• pond surrounded by green brush, reflecting a distant range of snow-covered mountains that are dominated by one massive mountain

    Denali

    National Park & Preserve Alaska

Unit 12: Sunrise and Sunset Glaciers

UNIT 12
SUNSET/SUNRISE GLACIERS
Quota: 4
USGS Quad Maps: Mt. McKinley B1


Description
This unit is centered on the wide gravel bar of the Thorofare River which winds its way north to the Park Road from the basins of the Sunrise and Sunset glaciers. The river is surrounded by tundra benches, tundra ridges and high peaks.

 
a river cutting a narrow, deep divide between two small ridges
Gorge Creek gravel bar, with tundra benches overlooking it
nps photo
 

Tips and Special Features
This unit provides easy access to large areas of alpine tundra and glacial terrain. Unit 12 is one of the most popular units in the park so expect to have difficulty getting a permit for it. If you are doing a long backpacking trip, you can plan to end your trip in the Mt. Eielson area, increasing the likelihood that the unit quota will not be full. Scott Peak (8820 ft) is an impressive mountain that rises steeply above the head of Sunset Glacier. Green Dome and Mt Eielson do not require glacier travel to reach them.


Access
The primary access points for this unit are from either the Eielson Visitor Center or anywhere near Thorofare Pass. A trail leads downhill from the visitor center to Gorge Creek, but is only maintained about halfway to the creek and is on steep scree for a short section. You can stay on the unmaintained trail to Gorge Creek, but after that point travel is cross country. It is a 4-hour bus ride to the Eielson Visitor Center.


Common Routes and Hiking Corridors
The Thorofare River gravel bar serves as the primary access corridor into the main part of the unit. The areas near the Sunrise and Sunset Glaciers offer many exploring options and are typically less traveled than other parts of the unit. A Thorofare River crossing will be required at some point to reach the headwaters of these areas and it can be very difficult to cross on warm sunny days and after rain events.

 
a gravel river bar emerging from steep mountains
Upper Sunrise Creek and Sunrise Glacier
nps photo
 

Going up the Gorge Creek or Sunrise Creek drainages provides access to high alpine terrain with excellent camping opportunities. You can connect to the Toklat (Unit 10) and Stony Creek (Unit 11) drainages by crossing passes made of steep scree and permanent snowfields. All these routes require good map reading skills and a willingness to make long climbs over steep terrain. There are many unexpected hazards in the drainages, such as waterfalls, loose rock, and/or grizzly bears. Be prepared to back-track if the route you choose becomes unsafe.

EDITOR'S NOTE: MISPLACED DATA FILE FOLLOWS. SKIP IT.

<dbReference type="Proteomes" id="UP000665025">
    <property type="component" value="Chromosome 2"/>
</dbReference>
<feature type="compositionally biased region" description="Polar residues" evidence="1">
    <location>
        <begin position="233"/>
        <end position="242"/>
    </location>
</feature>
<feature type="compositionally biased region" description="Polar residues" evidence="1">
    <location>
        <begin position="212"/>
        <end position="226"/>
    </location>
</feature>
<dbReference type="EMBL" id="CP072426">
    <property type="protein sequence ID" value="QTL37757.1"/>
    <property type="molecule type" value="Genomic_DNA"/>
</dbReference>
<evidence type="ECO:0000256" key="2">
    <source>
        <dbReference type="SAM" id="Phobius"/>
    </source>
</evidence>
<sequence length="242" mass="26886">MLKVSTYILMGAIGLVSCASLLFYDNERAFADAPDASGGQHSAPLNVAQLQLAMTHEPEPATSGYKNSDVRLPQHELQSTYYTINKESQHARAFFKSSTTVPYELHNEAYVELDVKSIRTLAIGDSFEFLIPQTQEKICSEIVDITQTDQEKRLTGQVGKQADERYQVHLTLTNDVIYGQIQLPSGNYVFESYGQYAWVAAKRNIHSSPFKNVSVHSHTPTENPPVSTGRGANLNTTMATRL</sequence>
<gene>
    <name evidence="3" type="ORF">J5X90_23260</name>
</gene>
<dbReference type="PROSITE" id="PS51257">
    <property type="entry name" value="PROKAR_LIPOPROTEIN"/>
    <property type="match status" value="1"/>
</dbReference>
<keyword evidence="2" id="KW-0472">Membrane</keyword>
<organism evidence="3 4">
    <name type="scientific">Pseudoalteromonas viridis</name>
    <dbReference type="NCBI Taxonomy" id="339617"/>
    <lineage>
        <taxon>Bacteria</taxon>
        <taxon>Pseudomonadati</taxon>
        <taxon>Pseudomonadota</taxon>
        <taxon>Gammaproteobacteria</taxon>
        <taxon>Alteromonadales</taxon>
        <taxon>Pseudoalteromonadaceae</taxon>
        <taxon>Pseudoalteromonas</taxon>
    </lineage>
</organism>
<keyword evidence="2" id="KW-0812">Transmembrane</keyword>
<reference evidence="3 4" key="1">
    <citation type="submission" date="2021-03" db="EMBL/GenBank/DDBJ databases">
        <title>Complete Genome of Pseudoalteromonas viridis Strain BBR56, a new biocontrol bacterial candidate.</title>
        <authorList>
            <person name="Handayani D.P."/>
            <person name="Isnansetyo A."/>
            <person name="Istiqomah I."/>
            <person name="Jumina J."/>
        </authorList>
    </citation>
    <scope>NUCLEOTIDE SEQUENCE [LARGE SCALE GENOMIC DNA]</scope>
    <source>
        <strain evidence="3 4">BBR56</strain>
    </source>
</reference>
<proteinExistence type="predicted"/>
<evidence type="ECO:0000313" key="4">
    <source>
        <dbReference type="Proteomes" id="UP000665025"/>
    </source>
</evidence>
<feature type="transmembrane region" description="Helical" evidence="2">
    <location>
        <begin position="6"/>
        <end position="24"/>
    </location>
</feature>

A less demanding traverse is from the Thorofare River to Glacier Creek (Unit 13) via the Contact Creek drainage. This drainage takes you to a pass of moderately steep scree where you can drop into either Wolverine or Intermittent Creek. Great views of the Alaska Range and Mount McKinley are found from this area and farther up Mt Eielson. Getting to Contact Creek requires crossing the Thorofare River which can be challenging.

Scott Peak is a high, glaciated peak and is only for experienced mountaineers with proper equipment. Ask at the Backcountry Information Center for more details if you wish to climb Scott Peak.


Additional Notes and Hazards
Due to the wide-open nature of the area, it can be hard to get out of sight and sound of the Eielson Visitor Center and the Park Road. There are a high number of backpackers and day hikers in this area, as well as air traffic overflights, so do not expect as much solitude as you would find in other units.

Did You Know?

close view of bearberry, a small red-colored plant

In 1908, Charles Sheldon – a hunter and naturalist – described in his journal the idea of a park that would allow visitors to enjoy the beauty he saw while visiting Alaska. In 1917 his vision became reality, with the creation of Mount McKinley National Park.